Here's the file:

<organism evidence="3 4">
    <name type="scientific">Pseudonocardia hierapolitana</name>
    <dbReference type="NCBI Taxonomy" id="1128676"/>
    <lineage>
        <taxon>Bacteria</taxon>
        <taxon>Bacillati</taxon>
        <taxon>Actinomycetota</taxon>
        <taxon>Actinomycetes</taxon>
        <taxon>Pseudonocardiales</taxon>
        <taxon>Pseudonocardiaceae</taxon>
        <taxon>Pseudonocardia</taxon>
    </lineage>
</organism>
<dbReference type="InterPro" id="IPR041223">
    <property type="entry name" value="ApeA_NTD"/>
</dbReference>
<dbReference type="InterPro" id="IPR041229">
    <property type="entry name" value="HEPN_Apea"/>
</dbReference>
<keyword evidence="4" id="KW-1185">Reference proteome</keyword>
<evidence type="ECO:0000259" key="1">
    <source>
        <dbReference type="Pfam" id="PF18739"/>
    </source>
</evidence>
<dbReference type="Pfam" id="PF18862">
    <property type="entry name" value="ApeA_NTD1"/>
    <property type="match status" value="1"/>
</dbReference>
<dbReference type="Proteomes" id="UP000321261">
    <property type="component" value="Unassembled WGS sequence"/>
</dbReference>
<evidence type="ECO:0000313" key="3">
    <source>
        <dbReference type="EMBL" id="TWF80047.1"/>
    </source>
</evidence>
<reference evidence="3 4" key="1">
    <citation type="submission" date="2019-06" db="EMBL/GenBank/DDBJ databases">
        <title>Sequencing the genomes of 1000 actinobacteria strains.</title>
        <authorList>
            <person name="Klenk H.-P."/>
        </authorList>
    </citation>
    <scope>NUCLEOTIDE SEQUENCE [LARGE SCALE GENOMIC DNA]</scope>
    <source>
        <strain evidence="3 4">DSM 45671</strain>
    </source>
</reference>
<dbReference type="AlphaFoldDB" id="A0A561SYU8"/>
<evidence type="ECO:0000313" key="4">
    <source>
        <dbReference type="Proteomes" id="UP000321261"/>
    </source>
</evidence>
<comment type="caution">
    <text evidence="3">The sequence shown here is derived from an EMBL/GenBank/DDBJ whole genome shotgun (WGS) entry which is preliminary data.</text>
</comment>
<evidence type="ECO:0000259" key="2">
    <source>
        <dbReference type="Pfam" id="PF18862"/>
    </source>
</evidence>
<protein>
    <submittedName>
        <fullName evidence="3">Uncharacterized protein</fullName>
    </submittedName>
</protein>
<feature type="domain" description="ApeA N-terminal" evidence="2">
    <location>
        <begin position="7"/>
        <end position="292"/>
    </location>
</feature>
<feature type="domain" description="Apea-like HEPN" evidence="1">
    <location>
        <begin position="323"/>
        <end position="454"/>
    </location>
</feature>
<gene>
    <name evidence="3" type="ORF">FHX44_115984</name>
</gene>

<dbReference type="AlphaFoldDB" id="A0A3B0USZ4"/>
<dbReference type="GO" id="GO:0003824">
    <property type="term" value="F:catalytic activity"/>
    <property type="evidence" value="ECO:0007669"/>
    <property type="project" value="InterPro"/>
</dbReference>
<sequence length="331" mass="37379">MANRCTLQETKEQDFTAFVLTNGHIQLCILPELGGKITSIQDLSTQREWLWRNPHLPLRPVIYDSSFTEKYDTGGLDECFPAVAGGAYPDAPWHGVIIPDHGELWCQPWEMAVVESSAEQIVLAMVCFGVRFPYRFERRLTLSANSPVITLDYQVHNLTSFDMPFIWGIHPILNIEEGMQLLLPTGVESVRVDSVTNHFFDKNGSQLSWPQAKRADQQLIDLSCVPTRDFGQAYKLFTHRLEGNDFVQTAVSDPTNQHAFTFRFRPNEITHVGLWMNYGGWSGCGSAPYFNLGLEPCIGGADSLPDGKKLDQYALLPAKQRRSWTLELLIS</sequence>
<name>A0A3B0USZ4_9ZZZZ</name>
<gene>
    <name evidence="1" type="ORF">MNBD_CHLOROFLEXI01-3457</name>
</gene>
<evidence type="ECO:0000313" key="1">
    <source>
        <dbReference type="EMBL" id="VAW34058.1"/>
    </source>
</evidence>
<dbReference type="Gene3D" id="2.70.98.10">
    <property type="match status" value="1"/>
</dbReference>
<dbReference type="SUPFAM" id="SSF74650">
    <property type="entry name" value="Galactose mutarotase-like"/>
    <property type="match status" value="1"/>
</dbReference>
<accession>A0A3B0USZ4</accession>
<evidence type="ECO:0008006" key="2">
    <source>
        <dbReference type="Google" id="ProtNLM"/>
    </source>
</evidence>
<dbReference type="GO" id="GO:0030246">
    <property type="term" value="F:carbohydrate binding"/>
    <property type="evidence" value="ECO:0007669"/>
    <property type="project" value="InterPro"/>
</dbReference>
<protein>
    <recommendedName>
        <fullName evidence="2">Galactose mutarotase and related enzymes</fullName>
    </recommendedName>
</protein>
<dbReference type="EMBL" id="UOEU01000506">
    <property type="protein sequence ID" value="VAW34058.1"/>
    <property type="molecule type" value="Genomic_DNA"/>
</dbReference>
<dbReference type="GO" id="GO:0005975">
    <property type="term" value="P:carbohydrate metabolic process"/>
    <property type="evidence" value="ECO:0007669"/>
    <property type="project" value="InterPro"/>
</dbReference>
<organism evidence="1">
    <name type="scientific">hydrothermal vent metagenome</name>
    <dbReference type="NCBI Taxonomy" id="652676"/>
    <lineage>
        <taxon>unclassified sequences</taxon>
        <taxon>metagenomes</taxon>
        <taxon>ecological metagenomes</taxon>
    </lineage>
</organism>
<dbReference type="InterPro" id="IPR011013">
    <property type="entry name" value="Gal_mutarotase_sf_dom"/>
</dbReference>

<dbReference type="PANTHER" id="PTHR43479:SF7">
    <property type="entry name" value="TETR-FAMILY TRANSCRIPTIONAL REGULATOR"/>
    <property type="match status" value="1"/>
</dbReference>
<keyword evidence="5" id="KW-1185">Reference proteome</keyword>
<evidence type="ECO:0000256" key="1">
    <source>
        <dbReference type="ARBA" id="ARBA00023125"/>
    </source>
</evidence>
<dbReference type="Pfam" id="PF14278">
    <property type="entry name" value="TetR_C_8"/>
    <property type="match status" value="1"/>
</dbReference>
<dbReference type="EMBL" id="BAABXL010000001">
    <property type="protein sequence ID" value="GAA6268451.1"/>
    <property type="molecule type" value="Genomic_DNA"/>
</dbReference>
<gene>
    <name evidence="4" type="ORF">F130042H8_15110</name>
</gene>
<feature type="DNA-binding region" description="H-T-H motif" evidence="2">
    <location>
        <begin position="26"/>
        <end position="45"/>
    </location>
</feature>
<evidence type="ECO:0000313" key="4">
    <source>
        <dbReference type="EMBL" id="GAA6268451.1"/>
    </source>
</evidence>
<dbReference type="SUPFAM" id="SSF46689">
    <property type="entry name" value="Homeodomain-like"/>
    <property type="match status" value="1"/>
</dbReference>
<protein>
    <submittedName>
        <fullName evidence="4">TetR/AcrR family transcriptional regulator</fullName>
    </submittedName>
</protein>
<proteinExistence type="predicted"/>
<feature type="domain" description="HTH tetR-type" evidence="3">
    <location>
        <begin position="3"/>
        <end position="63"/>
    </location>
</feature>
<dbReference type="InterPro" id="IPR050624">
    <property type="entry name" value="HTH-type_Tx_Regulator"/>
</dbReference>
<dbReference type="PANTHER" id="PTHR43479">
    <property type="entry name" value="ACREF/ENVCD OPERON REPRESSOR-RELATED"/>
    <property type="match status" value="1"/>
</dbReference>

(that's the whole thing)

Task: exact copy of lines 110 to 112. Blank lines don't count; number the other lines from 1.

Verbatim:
        <dbReference type="Google" id="ProtNLM"/>
    </source>
</evidence>